Tuesday, June 5, 2018

The Hellfire Club

The Hellfire ClubThe Hellfire Club by Jake Tapper is his first novel.  Jake is a CNN anchor and I thought it was interesting and fun that he wrote a novel, especially about Washington DC in the 1950's! It wasn't the best political thriller I've ever read, but it was good.

Charlie Marder was kind of thrown into the political scene from academia.  Charlie was a history professor who unexpectedly was appointed to Congress when a seat was vacant. It turned out that his father had pulled some strings to make the appointment happen.  Charlie had served in World War II and immediately after his appointment to Congress went after a company who had made defective gas masks, of which one had not worked and led to the death of one of Charlie's soldiers.  His fellow Republicans didn't like Charlie opposing the appropriations to the company. 

One early morning, Charlie woke up in a wrecked car that wasn't his. Then he saw that there was a young woman lying dead. He had no recollection of being in the car, or of anything happening, since he had been drinking at a party/gathering at the Hellfire Club the night before.

I felt like the story was a bit disconnected and predictable at times, but also interesting.  Charlie's pregnant wife was a zoologist who went off to study wild horses in Maryland a couple of times and that was kind of hard to figure out with the story as I was reading it, but it tied together in the end. Although I thought that the tie-in was a bit far-fetched.

Tapper had Roy Cohn, Joe McCarthy, John and Bobby Kennedy, Lyndon Johnson and others tied into the story at times.

The Hellfire Club is a good first novel. I'm hoping that Tapper continues to write.

a piece of the world

A Piece of the World

Christina Baker Kline wrote The Orphan Train, which I liked.  Recently, my book group read her newest book called a piece of the world.  This is another book that I read while down in Alabama sitting at the pool.  I couldn't put it down.

a piece of the world is a historical novel based on the story of Christina Olson, the subject of Andrew Wyeth's painting Christina's World.  The author did  extensive research, even meeting some of Christina Olson's family who had known Christina. Reading the author's notes at the end of the book was fascinating.

Christina Olson was born in 1893, the oldest of four children (she had three brothers).  She and her family lived in the old family home in Cushing, Maine.  The home was built about one hundred years earlier by the Hawthorne family, who had left Massachusetts trying to get away from where their name was associated with the Salem witch trials.  The Hawthorne's built a large house up on a hill.  In 1890, there was a snowstorm and a fishing vessel was stuck in the ice.  A young man, named Johan Olauson walked on the ice to his captain's cottage there, and in the spring he walked up the hill to meet the Hawthorn's spinster daughter and ended up marrying her. They settled in the big home and that is where Christina lived her life.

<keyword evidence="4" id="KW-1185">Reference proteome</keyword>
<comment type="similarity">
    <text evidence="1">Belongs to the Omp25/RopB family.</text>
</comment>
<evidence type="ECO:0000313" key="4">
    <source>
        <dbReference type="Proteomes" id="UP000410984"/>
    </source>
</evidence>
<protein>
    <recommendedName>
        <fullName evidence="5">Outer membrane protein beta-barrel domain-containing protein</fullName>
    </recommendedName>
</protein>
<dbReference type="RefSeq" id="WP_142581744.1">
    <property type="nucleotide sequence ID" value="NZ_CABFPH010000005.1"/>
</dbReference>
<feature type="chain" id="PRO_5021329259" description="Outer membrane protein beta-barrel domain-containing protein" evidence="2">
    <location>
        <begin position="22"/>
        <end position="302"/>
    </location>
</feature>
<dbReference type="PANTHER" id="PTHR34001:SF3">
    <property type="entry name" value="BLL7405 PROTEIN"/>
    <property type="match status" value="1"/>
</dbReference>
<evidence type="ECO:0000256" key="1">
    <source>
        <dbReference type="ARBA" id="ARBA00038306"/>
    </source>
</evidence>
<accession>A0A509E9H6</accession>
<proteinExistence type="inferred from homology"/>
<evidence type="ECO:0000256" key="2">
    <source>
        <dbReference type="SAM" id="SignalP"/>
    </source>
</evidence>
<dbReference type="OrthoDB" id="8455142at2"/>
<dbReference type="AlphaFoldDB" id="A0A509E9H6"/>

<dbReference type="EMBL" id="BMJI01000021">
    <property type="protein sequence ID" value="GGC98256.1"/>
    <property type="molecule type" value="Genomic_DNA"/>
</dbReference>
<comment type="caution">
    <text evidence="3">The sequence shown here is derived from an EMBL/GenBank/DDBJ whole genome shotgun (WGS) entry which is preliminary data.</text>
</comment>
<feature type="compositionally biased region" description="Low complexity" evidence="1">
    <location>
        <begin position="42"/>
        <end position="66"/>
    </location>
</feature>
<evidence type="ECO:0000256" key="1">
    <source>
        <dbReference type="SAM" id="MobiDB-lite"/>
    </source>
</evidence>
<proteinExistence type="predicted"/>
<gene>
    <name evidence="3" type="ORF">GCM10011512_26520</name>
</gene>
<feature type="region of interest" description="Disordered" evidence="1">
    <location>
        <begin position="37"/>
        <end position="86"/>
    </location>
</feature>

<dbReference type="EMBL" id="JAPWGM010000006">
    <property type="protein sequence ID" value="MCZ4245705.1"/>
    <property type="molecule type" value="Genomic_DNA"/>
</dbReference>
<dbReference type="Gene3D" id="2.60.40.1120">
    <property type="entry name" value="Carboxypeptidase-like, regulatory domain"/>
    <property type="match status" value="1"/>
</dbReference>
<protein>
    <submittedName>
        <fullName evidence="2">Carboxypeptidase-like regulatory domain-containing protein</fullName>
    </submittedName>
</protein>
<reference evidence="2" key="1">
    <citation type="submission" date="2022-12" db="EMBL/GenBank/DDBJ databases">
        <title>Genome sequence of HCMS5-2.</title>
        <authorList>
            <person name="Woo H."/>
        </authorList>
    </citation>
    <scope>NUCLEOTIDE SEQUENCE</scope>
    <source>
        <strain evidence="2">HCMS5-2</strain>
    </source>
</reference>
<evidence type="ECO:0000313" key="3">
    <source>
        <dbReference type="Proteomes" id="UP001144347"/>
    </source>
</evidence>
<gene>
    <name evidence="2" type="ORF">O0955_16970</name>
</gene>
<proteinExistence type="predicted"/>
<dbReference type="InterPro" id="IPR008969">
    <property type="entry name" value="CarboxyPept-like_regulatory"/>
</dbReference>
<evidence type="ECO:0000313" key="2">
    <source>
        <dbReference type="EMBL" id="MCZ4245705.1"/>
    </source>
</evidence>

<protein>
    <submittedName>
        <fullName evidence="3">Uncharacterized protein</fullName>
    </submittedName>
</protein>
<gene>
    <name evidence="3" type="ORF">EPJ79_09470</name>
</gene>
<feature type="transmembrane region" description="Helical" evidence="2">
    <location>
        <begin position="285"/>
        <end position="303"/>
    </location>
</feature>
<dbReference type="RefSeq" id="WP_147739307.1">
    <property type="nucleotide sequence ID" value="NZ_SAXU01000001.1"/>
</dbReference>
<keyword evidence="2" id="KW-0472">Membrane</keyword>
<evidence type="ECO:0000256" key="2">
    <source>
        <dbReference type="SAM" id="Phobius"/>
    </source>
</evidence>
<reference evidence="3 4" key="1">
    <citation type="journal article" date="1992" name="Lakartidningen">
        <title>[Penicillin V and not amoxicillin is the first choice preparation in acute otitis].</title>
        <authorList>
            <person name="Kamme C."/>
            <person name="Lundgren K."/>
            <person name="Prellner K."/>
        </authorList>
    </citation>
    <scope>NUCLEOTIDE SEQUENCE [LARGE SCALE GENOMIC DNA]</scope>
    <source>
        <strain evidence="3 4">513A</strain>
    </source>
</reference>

In this novel, Christina Olson tells her story, going back and forth in time.  The novel starts in 1939 when Christina's friend Betsy introduced her to Andy Wyeth.  Andy was a young painter in Cushing, Maine for the summer.  He and Christina became friends and he came to her house almost daily, went upstairs and painted for the day, then left.  Through-out his visits, he and Christina would visit and he learned some of her story.

Early in her childhood (age three) Christina came down with a fever and was quite ill for some time.  After she recovered, she had difficulty with all tasks, especially walking.  She seemed to have some kind of progressive bone disease and there was no cure.  She ended up dragging herself around on the ground as she got older.  Christina had been a good student and when she finished school, she was encouraged by her teacher to become a teacher, but her parents would not allow it, so Christina remained at home with her parents.  She had one failed romance and she was then done with that.

"Maybe my memories of sweeter times are vivid enough and present enough, to overcome the disappointments that followed.  And to sustain me through the rest."

Christina seemed to be a rather miserable person, keeping most people away from her.  She ended up living alone with her brother, and had very few friends.  It was interesting how she connected with Andrew.  But as Andy says:

"You're like me.  You get on with it.  I admire that."

 This book surprised me.  I had first thought that it would be about Andrew Wyeth, but it's Christina's story, just like the painting is "Christina's World".

"I think about all the ways I've been perceived by others over the years: as a burden, a dutiful daughter, a girlfriend, a spiteful wretch, an invalid...
This is my letter to the World that never wrote to Me."
I liked this book very much and would recommend it to anyone

Sunday, May 20, 2018

The Stars Are Fire

The Stars Are Fire

"Doubt thou the stars are fire;
Doubt that the sun doth move;
Doubt truth to be a liar;
But never doubt I love."
William Shakespeare, Hamlet

Anita Shreve's newest novel, The Stars Are Fire, is a book that I have had on my radar for awhile and when I saw it in paperback I grabbed it up.  It was a perfect book for my girl's weekend to Orange Beach over this past Mother's Day. I actually read two books over the long weekend...lots of time for reading on planes and sitting by the pool!